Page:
John 14:11 Believe me when I say that I am in the Father and the Father is in me; or at least believe on the evidence of the miracles themselves. 12 I tell you the truth, anyone who has faith in me will do what I have been doing. He will do even greater things than these, because I am going to the Father.

There are two issues that jump out immediately from these Scriptures. The first and more substantive one is that of context.

In the verses from Mark 16, the context of believers placing their hands on sick people is clearly evangelistic. The miraculous healings are signs to accompany and confirm the truth of the gospel to the lost. Similarly, in John 14:6 Jesus claims to be the only way to the Father. According to verse 11 later in the same chapter, the evidence of the truth of this declaration is the miracles that He did. Then in verse 12 Jesus promises that His disciples will do these same miracles for clearly the same evangelistic purpose as He did them.

Today the context of healing has shifted markedly away from being an evangelistic weapon for winning the lost to that of being a blessing to infirm believers. Healing services are predominantly events where sick believers can be touched by the compassion and healing power of the Lord. Few will object to believers being healed, but the original context of healing was primarily as a sign to the lost that Jesus was in fact the promised Messiah and the only Savior. Thus the original context of healing has for the most part been lost by the Church. This can partly explain why miracles are rare today.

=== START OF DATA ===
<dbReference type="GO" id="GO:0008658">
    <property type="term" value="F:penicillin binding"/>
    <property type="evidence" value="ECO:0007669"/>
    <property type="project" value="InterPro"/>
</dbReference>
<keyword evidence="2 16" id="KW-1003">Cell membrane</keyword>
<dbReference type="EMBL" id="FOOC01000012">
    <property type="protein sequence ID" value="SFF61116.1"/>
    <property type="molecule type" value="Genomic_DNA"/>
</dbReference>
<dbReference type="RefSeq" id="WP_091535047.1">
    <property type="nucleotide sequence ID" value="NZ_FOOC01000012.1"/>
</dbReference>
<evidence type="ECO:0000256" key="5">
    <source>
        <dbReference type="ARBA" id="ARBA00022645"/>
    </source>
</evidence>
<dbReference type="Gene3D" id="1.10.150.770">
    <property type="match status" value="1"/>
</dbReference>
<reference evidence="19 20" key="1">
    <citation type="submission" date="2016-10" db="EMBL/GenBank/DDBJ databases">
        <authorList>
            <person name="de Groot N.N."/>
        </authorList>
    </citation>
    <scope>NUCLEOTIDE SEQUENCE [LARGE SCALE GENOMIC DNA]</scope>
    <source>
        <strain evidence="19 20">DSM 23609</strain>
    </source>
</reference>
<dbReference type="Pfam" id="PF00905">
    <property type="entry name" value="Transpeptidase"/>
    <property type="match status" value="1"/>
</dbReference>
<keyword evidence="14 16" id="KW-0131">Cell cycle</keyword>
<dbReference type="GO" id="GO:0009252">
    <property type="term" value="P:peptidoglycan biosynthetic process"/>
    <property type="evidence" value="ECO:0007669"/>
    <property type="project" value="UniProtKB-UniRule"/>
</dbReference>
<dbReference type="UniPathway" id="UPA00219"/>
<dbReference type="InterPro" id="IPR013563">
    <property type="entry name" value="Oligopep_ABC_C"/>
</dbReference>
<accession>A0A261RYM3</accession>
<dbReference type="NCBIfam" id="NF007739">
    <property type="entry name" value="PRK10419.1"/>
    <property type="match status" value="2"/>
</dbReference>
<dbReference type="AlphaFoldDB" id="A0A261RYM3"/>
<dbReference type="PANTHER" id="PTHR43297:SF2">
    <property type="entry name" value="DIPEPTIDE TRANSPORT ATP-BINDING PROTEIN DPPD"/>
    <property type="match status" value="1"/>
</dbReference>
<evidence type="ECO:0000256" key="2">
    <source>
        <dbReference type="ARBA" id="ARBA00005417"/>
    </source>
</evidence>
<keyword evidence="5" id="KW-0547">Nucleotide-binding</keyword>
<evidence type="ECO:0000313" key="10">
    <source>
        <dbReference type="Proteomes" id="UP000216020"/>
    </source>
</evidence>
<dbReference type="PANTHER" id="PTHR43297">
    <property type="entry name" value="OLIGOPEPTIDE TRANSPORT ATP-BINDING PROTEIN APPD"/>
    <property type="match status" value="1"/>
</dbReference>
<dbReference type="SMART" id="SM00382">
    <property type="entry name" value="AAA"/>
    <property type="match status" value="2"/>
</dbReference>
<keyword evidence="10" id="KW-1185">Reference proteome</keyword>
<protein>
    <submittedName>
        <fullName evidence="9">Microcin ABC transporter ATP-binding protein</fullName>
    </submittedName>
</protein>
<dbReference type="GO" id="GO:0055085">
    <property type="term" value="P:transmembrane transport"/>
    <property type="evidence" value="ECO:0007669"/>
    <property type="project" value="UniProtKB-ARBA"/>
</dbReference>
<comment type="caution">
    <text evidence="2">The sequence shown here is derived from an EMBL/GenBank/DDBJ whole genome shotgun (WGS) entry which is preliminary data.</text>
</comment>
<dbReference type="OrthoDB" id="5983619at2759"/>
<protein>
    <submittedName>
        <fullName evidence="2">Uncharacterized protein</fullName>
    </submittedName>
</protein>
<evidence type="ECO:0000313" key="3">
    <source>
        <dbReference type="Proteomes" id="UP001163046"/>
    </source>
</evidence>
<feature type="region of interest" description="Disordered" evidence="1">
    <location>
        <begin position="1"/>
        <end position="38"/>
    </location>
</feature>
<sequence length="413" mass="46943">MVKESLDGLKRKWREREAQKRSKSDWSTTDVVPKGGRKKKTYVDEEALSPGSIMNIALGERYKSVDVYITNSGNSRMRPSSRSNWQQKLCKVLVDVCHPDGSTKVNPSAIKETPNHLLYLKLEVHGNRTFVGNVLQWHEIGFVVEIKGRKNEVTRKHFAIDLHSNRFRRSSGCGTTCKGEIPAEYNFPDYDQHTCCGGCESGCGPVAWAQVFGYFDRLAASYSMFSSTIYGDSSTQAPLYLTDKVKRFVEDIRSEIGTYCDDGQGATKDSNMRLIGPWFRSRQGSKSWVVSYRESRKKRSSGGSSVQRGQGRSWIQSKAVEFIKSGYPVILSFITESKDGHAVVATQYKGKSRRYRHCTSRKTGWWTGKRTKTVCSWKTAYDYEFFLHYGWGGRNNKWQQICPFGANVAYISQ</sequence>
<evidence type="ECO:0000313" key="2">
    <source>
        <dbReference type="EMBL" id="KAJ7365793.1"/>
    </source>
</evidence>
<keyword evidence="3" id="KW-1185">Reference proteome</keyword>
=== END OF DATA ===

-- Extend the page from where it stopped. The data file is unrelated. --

The second issue is one of methodology. Those who stand strongly on Mark 11:24 as a means of receiving physical healing should look at the verse which immediately precedes it.

Mark 11:23 “I tell you the truth, if anyone says to this mountain, ‘Go, throw yourself into the sea,’ and does not doubt in his heart but believes that what he says will happen, it will be done for him.

This is primarily how Jesus healed the sick in the gospels. He generally did not pray for them, but rather spoke to the diseases and demons and commanded them to leave with mountain-moving faith. With authority and finality he commanded the lame to get up and walk and the sick to be healed. There was no doubt in his heart that the infirmities and demons would obey his words because he knew the Father had given him authority over them. Because of this authority he fully believed that what he commanded would happen.

The Church is to heal the sick in the same way today. But because of the fear of failure, we dare not. (One might say that because of this fear the Church has set aside the logos and put all if not most of her hope on the rhema—an unhealthy extreme.) We would rather ask and trust the Lord to heal directly. We also put the burden of the healing on the infirm person to have faith to receive the miracle. However, fear of failure is a very poor foundation on which to build a teaching. When you are afraid, you will have doubt in your heart and you will not believe that what you say will happen. Consequently the mountain will not be moved; the miraculous healing will not take place. Teachings based on the fear of failure, however well they appear to be formulated, will not stand the test of Scripture. Needless to say we should not walk in empty boldness and presumption either, but rather on balanced understanding of the word of God. The second reason why the miracles no longer happen as they did two thousand years ago is because the Church no longer heals the sick as Jesus did. Instead we only pray for the sick and trust the Lord to do the rest.